An Association for Academic Developers?

Project Complete Published by on the 1 May 2018

An Australian association for academic developers: Concept testing

 

Final ReportAAD 2018 project report final

Final presentationAAD Presentation

AAD web pagehttps://www.advancingacademicdevelopment.net/

Application:

The practice problem

The proposed project would provide an initial organised opportunity for networking and professional development of Australian Academic Developers (ADs), and scope out potential for an ongoing network to facilitate these activities.

The significance of the problem

Australia has no organisation of ADs, such as operates to support developers in the UK or North America. Professional development of ADs in Australia depends primarily on the initiative and effort of individual Developers, who must seek out and create their own professional development opportunities and networks. As a consequence, professional development experiences are varied and sometimes piecemeal. Importantly, because they are individually constructed, they are not bench-marked, and nor are they usually designed to meet objective professional standards.

What the literature and/or experience tell us about the problem

Australia has no dedicated body representing the interests of ADs1 in higher education. There are, of course, related bodies; however, it is argued that none of these quite meet the demand for professional development and networking opportunities for ADs.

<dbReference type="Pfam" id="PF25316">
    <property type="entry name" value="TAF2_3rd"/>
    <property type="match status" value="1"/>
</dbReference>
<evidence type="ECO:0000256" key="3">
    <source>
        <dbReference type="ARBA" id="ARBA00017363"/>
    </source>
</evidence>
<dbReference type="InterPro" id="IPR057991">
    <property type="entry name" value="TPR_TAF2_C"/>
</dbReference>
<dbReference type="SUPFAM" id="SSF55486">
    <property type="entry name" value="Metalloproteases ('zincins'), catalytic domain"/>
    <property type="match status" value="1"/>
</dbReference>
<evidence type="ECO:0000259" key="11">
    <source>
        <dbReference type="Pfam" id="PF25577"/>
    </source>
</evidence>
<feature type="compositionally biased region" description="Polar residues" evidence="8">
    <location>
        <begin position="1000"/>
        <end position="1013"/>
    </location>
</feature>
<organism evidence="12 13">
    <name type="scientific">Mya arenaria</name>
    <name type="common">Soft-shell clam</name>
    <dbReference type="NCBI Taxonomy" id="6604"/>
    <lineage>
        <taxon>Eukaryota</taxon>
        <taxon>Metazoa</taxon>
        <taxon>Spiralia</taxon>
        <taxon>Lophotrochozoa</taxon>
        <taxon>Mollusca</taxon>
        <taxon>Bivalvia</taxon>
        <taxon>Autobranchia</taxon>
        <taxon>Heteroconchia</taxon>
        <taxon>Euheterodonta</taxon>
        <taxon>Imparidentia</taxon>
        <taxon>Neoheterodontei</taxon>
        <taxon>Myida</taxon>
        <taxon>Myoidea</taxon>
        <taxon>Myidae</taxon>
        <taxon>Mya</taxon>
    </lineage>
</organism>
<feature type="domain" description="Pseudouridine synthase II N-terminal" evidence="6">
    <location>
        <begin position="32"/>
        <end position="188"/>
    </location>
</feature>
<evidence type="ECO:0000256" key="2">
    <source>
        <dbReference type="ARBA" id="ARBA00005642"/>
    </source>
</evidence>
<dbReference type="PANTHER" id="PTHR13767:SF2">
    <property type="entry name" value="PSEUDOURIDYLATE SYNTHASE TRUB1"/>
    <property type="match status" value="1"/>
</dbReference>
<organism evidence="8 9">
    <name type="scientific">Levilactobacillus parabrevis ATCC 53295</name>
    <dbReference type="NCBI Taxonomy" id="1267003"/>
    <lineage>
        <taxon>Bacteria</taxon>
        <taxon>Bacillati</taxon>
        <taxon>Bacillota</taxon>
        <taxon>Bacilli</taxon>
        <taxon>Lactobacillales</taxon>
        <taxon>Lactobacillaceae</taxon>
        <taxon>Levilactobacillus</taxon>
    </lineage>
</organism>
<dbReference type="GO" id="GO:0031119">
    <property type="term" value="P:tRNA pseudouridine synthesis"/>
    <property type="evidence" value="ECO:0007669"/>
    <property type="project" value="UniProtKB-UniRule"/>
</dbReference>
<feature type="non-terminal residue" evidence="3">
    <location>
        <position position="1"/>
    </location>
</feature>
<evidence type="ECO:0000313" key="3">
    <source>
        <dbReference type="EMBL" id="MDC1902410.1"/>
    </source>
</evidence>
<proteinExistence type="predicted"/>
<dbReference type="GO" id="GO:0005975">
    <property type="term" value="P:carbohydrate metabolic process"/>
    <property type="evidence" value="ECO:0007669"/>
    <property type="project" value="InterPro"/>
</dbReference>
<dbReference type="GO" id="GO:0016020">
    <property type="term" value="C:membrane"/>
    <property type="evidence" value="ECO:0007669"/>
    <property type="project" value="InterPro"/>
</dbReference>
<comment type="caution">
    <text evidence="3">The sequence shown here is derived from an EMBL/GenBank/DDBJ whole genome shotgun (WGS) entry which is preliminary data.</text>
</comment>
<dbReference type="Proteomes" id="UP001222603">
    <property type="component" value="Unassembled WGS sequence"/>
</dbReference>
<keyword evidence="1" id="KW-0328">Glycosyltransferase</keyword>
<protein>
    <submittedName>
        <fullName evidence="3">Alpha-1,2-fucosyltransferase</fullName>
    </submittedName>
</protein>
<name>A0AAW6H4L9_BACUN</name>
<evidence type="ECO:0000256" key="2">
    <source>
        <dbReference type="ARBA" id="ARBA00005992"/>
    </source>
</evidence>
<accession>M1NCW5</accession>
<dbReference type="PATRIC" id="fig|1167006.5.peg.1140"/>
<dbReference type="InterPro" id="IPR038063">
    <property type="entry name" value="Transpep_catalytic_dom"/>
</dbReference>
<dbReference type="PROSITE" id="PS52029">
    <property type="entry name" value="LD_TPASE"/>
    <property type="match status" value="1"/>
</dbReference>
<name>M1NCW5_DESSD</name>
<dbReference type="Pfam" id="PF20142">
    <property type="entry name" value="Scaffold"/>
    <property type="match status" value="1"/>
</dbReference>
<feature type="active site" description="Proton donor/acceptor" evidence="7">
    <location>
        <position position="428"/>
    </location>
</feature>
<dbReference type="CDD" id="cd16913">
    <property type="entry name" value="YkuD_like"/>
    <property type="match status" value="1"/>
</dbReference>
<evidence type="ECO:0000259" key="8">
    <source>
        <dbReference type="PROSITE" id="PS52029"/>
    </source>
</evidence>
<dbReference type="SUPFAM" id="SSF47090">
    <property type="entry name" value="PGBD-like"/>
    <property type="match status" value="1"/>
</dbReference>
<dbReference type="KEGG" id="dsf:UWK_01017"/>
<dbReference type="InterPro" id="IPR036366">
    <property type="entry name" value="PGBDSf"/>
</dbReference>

Internationally, other organisations exist. Of note is the UK’s Staff and Educational Development Association, SEDA, an organisation specifically focused on academic development, as opposed to the broader remit of organisations like HERDSA. SEDA claims to be “the shaper of thought and initiator of action in staff and educational development, not only in the UK but in the international domain also.” (SEDA, 2018). Most importantly, recent research supported by CADAD showed a very high degree of interest (95%) among ADs in a “nationally run formal professional learning program” (Hill, 2016). A pre-conference workshop for new ADs was facilitated at the 2016 HERDSA conference following this research.
Questions arise as to how ‘formal’ such professional development should be, and for whom it should be offered. Formal postgraduate courses, as outlined by Skead (2018), are a potential model for professional development for ADs. However, both Skead’s postgraduate course and such pre-conference workshops have focused on development for new or emerging ADs. Where, then, do seasoned ADs deepen their expertise and be recognised for their achievements? Informal personal professional networks and contact with peers has primarily been the case in the past. Internationally, SEDA offers a formal fellowship development and recognition scheme for academic developers (Bostock & Baume, 2016). Do Australian ADs as a community want to commit to an international provider, align themselves to it, or go it alone? What form might professional development, networking and recognition take? This project seeks to address these questions and propose a model.